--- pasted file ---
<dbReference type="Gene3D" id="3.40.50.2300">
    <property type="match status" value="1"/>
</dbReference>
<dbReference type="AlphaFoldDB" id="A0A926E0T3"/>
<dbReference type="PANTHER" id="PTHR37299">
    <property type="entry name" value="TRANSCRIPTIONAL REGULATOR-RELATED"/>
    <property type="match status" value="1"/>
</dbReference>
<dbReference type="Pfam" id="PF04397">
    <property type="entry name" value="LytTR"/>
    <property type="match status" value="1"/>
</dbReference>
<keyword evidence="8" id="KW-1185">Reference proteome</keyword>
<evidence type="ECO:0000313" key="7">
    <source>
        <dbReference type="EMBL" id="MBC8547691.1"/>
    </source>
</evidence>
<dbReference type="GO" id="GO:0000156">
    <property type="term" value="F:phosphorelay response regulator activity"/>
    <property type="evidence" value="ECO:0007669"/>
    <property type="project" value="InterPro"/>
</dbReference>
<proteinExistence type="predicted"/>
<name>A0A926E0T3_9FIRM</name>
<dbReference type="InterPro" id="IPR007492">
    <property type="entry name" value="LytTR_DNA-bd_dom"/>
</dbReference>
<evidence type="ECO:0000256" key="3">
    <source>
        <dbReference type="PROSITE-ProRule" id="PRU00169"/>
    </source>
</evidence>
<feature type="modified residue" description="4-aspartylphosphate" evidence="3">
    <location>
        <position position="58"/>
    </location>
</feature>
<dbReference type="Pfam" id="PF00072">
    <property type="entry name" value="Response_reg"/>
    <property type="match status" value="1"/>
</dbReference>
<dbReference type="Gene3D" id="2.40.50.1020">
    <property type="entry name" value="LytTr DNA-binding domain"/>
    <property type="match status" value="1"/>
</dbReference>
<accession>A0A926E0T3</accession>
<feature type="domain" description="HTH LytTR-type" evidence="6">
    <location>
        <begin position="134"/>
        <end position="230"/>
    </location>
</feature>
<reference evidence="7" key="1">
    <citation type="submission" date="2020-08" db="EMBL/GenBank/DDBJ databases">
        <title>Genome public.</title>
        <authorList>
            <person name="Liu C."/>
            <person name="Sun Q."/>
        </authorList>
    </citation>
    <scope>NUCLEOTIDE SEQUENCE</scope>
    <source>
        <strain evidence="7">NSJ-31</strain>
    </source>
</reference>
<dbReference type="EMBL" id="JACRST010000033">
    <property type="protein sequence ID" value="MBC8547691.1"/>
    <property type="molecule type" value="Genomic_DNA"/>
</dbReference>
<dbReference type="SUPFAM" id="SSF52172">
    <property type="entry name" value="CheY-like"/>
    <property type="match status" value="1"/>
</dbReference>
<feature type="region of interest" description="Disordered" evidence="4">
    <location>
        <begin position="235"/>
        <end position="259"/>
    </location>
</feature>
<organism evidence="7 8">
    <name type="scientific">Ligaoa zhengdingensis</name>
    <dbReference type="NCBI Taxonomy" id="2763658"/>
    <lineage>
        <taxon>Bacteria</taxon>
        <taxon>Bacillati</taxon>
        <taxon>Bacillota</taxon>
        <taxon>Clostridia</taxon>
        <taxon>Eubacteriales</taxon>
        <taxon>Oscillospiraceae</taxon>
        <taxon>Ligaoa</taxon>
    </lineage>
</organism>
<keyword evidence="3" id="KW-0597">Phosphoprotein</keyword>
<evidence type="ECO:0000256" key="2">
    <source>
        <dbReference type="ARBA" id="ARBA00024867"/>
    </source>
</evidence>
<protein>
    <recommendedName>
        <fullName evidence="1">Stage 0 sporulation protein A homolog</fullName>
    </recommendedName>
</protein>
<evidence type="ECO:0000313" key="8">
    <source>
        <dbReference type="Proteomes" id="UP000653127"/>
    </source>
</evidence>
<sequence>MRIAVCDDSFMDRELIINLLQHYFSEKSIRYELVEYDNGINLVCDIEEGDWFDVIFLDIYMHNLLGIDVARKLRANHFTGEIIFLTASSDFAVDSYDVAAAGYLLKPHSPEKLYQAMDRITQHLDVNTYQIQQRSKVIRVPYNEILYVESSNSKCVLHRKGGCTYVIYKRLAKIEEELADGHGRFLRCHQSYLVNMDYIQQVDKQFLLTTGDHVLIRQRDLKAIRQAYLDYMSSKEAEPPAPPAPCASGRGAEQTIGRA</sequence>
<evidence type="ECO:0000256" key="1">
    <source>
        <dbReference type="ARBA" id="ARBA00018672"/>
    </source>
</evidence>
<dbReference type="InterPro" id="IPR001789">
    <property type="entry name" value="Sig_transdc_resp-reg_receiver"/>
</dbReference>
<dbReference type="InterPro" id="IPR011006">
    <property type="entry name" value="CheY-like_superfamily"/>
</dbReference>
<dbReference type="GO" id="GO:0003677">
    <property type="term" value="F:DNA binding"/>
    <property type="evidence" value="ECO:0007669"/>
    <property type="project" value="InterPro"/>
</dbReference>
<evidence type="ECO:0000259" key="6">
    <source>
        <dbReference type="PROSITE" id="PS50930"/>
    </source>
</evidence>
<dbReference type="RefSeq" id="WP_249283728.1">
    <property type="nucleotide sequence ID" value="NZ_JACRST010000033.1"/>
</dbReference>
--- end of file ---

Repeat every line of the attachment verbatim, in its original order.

<dbReference type="Gene3D" id="3.40.50.2300">
    <property type="match status" value="1"/>
</dbReference>
<dbReference type="AlphaFoldDB" id="A0A926E0T3"/>
<dbReference type="PANTHER" id="PTHR37299">
    <property type="entry name" value="TRANSCRIPTIONAL REGULATOR-RELATED"/>
    <property type="match status" value="1"/>
</dbReference>
<dbReference type="Pfam" id="PF04397">
    <property type="entry name" value="LytTR"/>
    <property type="match status" value="1"/>
</dbReference>
<keyword evidence="8" id="KW-1185">Reference proteome</keyword>
<evidence type="ECO:0000313" key="7">
    <source>
        <dbReference type="EMBL" id="MBC8547691.1"/>
    </source>
</evidence>
<dbReference type="GO" id="GO:0000156">
    <property type="term" value="F:phosphorelay response regulator activity"/>
    <property type="evidence" value="ECO:0007669"/>
    <property type="project" value="InterPro"/>
</dbReference>
<proteinExistence type="predicted"/>
<name>A0A926E0T3_9FIRM</name>
<dbReference type="InterPro" id="IPR007492">
    <property type="entry name" value="LytTR_DNA-bd_dom"/>
</dbReference>
<evidence type="ECO:0000256" key="3">
    <source>
        <dbReference type="PROSITE-ProRule" id="PRU00169"/>
    </source>
</evidence>
<feature type="modified residue" description="4-aspartylphosphate" evidence="3">
    <location>
        <position position="58"/>
    </location>
</feature>
<dbReference type="Pfam" id="PF00072">
    <property type="entry name" value="Response_reg"/>
    <property type="match status" value="1"/>
</dbReference>
<dbReference type="Gene3D" id="2.40.50.1020">
    <property type="entry name" value="LytTr DNA-binding domain"/>
    <property type="match status" value="1"/>
</dbReference>
<accession>A0A926E0T3</accession>
<feature type="domain" description="HTH LytTR-type" evidence="6">
    <location>
        <begin position="134"/>
        <end position="230"/>
    </location>
</feature>
<reference evidence="7" key="1">
    <citation type="submission" date="2020-08" db="EMBL/GenBank/DDBJ databases">
        <title>Genome public.</title>
        <authorList>
            <person name="Liu C."/>
            <person name="Sun Q."/>
        </authorList>
    </citation>
    <scope>NUCLEOTIDE SEQUENCE</scope>
    <source>
        <strain evidence="7">NSJ-31</strain>
    </source>
</reference>
<dbReference type="EMBL" id="JACRST010000033">
    <property type="protein sequence ID" value="MBC8547691.1"/>
    <property type="molecule type" value="Genomic_DNA"/>
</dbReference>
<dbReference type="SUPFAM" id="SSF52172">
    <property type="entry name" value="CheY-like"/>
    <property type="match status" value="1"/>
</dbReference>
<feature type="region of interest" description="Disordered" evidence="4">
    <location>
        <begin position="235"/>
        <end position="259"/>
    </location>
</feature>
<organism evidence="7 8">
    <name type="scientific">Ligaoa zhengdingensis</name>
    <dbReference type="NCBI Taxonomy" id="2763658"/>
    <lineage>
        <taxon>Bacteria</taxon>
        <taxon>Bacillati</taxon>
        <taxon>Bacillota</taxon>
        <taxon>Clostridia</taxon>
        <taxon>Eubacteriales</taxon>
        <taxon>Oscillospiraceae</taxon>
        <taxon>Ligaoa</taxon>
    </lineage>
</organism>
<keyword evidence="3" id="KW-0597">Phosphoprotein</keyword>
<evidence type="ECO:0000256" key="2">
    <source>
        <dbReference type="ARBA" id="ARBA00024867"/>
    </source>
</evidence>
<protein>
    <recommendedName>
        <fullName evidence="1">Stage 0 sporulation protein A homolog</fullName>
    </recommendedName>
</protein>
<evidence type="ECO:0000313" key="8">
    <source>
        <dbReference type="Proteomes" id="UP000653127"/>
    </source>
</evidence>
<sequence>MRIAVCDDSFMDRELIINLLQHYFSEKSIRYELVEYDNGINLVCDIEEGDWFDVIFLDIYMHNLLGIDVARKLRANHFTGEIIFLTASSDFAVDSYDVAAAGYLLKPHSPEKLYQAMDRITQHLDVNTYQIQQRSKVIRVPYNEILYVESSNSKCVLHRKGGCTYVIYKRLAKIEEELADGHGRFLRCHQSYLVNMDYIQQVDKQFLLTTGDHVLIRQRDLKAIRQAYLDYMSSKEAEPPAPPAPCASGRGAEQTIGRA</sequence>
<evidence type="ECO:0000256" key="1">
    <source>
        <dbReference type="ARBA" id="ARBA00018672"/>
    </source>
</evidence>
<dbReference type="InterPro" id="IPR001789">
    <property type="entry name" value="Sig_transdc_resp-reg_receiver"/>
</dbReference>
<dbReference type="InterPro" id="IPR011006">
    <property type="entry name" value="CheY-like_superfamily"/>
</dbReference>
<dbReference type="GO" id="GO:0003677">
    <property type="term" value="F:DNA binding"/>
    <property type="evidence" value="ECO:0007669"/>
    <property type="project" value="InterPro"/>
</dbReference>
<evidence type="ECO:0000259" key="6">
    <source>
        <dbReference type="PROSITE" id="PS50930"/>
    </source>
</evidence>
<dbReference type="RefSeq" id="WP_249283728.1">
    <property type="nucleotide sequence ID" value="NZ_JACRST010000033.1"/>
</dbReference>